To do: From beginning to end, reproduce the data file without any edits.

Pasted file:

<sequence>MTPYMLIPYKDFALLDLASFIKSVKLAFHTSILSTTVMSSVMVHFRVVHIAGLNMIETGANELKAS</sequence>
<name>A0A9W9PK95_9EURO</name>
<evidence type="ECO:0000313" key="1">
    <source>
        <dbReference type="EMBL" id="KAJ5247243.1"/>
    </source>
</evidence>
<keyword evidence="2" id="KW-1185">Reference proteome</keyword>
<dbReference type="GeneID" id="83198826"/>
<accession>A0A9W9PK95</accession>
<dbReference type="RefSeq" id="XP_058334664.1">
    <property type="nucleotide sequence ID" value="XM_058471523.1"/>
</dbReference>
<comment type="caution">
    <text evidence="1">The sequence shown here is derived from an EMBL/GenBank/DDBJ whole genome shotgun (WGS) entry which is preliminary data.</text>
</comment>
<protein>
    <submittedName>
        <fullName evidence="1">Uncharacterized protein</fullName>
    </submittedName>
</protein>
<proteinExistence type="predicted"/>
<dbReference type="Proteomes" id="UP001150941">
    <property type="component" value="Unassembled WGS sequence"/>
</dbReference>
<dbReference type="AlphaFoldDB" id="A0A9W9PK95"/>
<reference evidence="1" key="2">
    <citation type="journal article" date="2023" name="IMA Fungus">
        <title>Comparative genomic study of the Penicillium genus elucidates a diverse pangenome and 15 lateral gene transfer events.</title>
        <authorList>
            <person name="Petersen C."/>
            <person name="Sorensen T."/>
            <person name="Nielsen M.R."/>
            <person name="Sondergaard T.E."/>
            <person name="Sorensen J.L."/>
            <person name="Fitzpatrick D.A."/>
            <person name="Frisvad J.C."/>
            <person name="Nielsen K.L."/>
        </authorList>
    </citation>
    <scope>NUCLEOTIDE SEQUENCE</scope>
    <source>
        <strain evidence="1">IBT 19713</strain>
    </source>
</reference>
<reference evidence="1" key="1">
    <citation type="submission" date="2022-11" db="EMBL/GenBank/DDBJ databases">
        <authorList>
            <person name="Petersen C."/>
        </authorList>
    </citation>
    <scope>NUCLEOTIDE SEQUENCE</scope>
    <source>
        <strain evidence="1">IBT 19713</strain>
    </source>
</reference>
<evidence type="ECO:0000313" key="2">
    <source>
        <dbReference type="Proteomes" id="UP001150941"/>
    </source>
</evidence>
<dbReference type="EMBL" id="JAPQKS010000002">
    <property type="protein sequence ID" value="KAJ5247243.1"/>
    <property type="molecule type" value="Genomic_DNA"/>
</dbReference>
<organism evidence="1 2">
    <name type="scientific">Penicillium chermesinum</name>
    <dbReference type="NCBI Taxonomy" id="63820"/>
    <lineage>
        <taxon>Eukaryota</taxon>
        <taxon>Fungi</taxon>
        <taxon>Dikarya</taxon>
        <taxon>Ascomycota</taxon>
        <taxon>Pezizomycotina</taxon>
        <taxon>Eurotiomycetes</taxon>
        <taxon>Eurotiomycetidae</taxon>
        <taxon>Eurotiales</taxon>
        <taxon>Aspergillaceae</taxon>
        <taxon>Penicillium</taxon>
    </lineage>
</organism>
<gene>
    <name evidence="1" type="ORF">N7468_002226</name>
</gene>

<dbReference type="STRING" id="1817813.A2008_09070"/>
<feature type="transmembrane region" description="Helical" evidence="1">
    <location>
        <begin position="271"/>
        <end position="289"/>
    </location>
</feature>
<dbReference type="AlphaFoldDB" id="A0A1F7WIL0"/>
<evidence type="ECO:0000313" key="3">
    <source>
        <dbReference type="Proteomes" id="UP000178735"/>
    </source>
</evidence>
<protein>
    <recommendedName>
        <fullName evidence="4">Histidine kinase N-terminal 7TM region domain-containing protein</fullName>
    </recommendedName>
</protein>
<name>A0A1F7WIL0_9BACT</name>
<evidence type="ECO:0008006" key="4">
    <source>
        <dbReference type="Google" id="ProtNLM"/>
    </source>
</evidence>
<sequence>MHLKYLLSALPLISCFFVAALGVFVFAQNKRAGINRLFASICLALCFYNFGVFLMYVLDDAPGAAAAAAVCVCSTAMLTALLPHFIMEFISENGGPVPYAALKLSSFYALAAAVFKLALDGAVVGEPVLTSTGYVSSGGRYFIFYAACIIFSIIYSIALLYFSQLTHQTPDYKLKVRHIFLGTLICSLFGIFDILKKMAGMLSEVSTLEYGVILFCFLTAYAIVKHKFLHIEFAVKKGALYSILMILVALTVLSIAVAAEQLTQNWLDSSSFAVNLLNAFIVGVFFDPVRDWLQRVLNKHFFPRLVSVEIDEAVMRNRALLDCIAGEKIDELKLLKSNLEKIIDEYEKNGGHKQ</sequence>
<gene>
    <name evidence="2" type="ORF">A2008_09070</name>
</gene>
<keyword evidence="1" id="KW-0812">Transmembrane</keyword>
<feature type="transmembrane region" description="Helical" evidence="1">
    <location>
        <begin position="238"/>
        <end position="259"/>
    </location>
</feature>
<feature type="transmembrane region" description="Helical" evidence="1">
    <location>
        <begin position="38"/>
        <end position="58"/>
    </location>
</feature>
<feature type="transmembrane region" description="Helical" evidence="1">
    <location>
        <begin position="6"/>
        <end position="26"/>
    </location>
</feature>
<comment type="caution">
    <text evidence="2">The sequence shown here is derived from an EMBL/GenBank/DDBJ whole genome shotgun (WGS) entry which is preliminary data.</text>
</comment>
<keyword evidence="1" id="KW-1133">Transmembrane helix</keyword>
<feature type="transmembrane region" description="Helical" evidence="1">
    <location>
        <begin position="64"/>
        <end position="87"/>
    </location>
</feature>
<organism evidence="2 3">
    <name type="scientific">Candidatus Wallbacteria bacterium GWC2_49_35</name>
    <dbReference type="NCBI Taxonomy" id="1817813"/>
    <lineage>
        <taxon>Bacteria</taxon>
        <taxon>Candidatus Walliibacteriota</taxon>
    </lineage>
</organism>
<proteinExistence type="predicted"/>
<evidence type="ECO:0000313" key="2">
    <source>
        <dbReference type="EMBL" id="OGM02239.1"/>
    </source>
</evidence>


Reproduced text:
<sequence>MTPYMLIPYKDFALLDLASFIKSVKLAFHTSILSTTVMSSVMVHFRVVHIAGLNMIETGANELKAS</sequence>
<name>A0A9W9PK95_9EURO</name>
<evidence type="ECO:0000313" key="1">
    <source>
        <dbReference type="EMBL" id="KAJ5247243.1"/>
    </source>
</evidence>
<keyword evidence="2" id="KW-1185">Reference proteome</keyword>
<dbReference type="GeneID" id="83198826"/>
<accession>A0A9W9PK95</accession>
<dbReference type="RefSeq" id="XP_058334664.1">
    <property type="nucleotide sequence ID" value="XM_058471523.1"/>
</dbReference>
<comment type="caution">
    <text evidence="1">The sequence shown here is derived from an EMBL/GenBank/DDBJ whole genome shotgun (WGS) entry which is preliminary data.</text>
</comment>
<protein>
    <submittedName>
        <fullName evidence="1">Uncharacterized protein</fullName>
    </submittedName>
</protein>
<proteinExistence type="predicted"/>
<dbReference type="Proteomes" id="UP001150941">
    <property type="component" value="Unassembled WGS sequence"/>
</dbReference>
<dbReference type="AlphaFoldDB" id="A0A9W9PK95"/>
<reference evidence="1" key="2">
    <citation type="journal article" date="2023" name="IMA Fungus">
        <title>Comparative genomic study of the Penicillium genus elucidates a diverse pangenome and 15 lateral gene transfer events.</title>
        <authorList>
            <person name="Petersen C."/>
            <person name="Sorensen T."/>
            <person name="Nielsen M.R."/>
            <person name="Sondergaard T.E."/>
            <person name="Sorensen J.L."/>
            <person name="Fitzpatrick D.A."/>
            <person name="Frisvad J.C."/>
            <person name="Nielsen K.L."/>
        </authorList>
    </citation>
    <scope>NUCLEOTIDE SEQUENCE</scope>
    <source>
        <strain evidence="1">IBT 19713</strain>
    </source>
</reference>
<reference evidence="1" key="1">
    <citation type="submission" date="2022-11" db="EMBL/GenBank/DDBJ databases">
        <authorList>
            <person name="Petersen C."/>
        </authorList>
    </citation>
    <scope>NUCLEOTIDE SEQUENCE</scope>
    <source>
        <strain evidence="1">IBT 19713</strain>
    </source>
</reference>
<evidence type="ECO:0000313" key="2">
    <source>
        <dbReference type="Proteomes" id="UP001150941"/>
    </source>
</evidence>
<dbReference type="EMBL" id="JAPQKS010000002">
    <property type="protein sequence ID" value="KAJ5247243.1"/>
    <property type="molecule type" value="Genomic_DNA"/>
</dbReference>
<organism evidence="1 2">
    <name type="scientific">Penicillium chermesinum</name>
    <dbReference type="NCBI Taxonomy" id="63820"/>
    <lineage>
        <taxon>Eukaryota</taxon>
        <taxon>Fungi</taxon>
        <taxon>Dikarya</taxon>
        <taxon>Ascomycota</taxon>
        <taxon>Pezizomycotina</taxon>
        <taxon>Eurotiomycetes</taxon>
        <taxon>Eurotiomycetidae</taxon>
        <taxon>Eurotiales</taxon>
        <taxon>Aspergillaceae</taxon>
        <taxon>Penicillium</taxon>
    </lineage>
</organism>
<gene>
    <name evidence="1" type="ORF">N7468_002226</name>
</gene>

<dbReference type="STRING" id="1817813.A2008_09070"/>
<feature type="transmembrane region" description="Helical" evidence="1">
    <location>
        <begin position="271"/>
        <end position="289"/>
    </location>
</feature>
<dbReference type="AlphaFoldDB" id="A0A1F7WIL0"/>
<evidence type="ECO:0000313" key="3">
    <source>
        <dbReference type="Proteomes" id="UP000178735"/>
    </source>
</evidence>
<protein>
    <recommendedName>
        <fullName evidence="4">Histidine kinase N-terminal 7TM region domain-containing protein</fullName>
    </recommendedName>
</protein>
<name>A0A1F7WIL0_9BACT</name>
<evidence type="ECO:0008006" key="4">
    <source>
        <dbReference type="Google" id="ProtNLM"/>
    </source>
</evidence>
<sequence>MHLKYLLSALPLISCFFVAALGVFVFAQNKRAGINRLFASICLALCFYNFGVFLMYVLDDAPGAAAAAAVCVCSTAMLTALLPHFIMEFISENGGPVPYAALKLSSFYALAAAVFKLALDGAVVGEPVLTSTGYVSSGGRYFIFYAACIIFSIIYSIALLYFSQLTHQTPDYKLKVRHIFLGTLICSLFGIFDILKKMAGMLSEVSTLEYGVILFCFLTAYAIVKHKFLHIEFAVKKGALYSILMILVALTVLSIAVAAEQLTQNWLDSSSFAVNLLNAFIVGVFFDPVRDWLQRVLNKHFFPRLVSVEIDEAVMRNRALLDCIAGEKIDELKLLKSNLEKIIDEYEKNGGHKQ</sequence>
<gene>
    <name evidence="2" type="ORF">A2008_09070</name>
</gene>
<keyword evidence="1" id="KW-0812">Transmembrane</keyword>
<feature type="transmembrane region" description="Helical" evidence="1">
    <location>
        <begin position="238"/>
        <end position="259"/>
    </location>
</feature>
<feature type="transmembrane region" description="Helical" evidence="1">
    <location>
        <begin position="38"/>
        <end position="58"/>
    </location>
</feature>
<feature type="transmembrane region" description="Helical" evidence="1">
    <location>
        <begin position="6"/>
        <end position="26"/>
    </location>
</feature>
<comment type="caution">
    <text evidence="2">The sequence shown here is derived from an EMBL/GenBank/DDBJ whole genome shotgun (WGS) entry which is preliminary data.</text>
</comment>
<keyword evidence="1" id="KW-1133">Transmembrane helix</keyword>
<feature type="transmembrane region" description="Helical" evidence="1">
    <location>
        <begin position="64"/>
        <end position="87"/>
    </location>
</feature>
<organism evidence="2 3">
    <name type="scientific">Candidatus Wallbacteria bacterium GWC2_49_35</name>
    <dbReference type="NCBI Taxonomy" id="1817813"/>
    <lineage>
        <taxon>Bacteria</taxon>
        <taxon>Candidatus Walliibacteriota</taxon>
    </lineage>
</organism>
<proteinExistence type="predicted"/>
<evidence type="ECO:0000313" key="2">
    <source>
        <dbReference type="EMBL" id="OGM02239.1"/>
    </source>
</evidence>